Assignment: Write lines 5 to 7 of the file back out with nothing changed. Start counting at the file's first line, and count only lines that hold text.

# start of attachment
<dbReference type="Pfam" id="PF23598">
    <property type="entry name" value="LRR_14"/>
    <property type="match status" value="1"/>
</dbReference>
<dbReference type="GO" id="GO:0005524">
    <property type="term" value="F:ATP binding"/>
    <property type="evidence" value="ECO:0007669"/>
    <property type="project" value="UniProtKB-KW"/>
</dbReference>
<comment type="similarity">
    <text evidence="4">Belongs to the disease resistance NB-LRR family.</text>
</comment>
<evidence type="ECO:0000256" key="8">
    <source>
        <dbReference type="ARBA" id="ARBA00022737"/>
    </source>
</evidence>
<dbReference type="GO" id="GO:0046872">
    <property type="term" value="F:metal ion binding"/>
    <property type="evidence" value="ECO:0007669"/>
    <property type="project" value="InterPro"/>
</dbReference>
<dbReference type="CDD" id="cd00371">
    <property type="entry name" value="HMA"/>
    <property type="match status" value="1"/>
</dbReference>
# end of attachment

<dbReference type="GO" id="GO:0005524">
    <property type="term" value="F:ATP binding"/>
    <property type="evidence" value="ECO:0007669"/>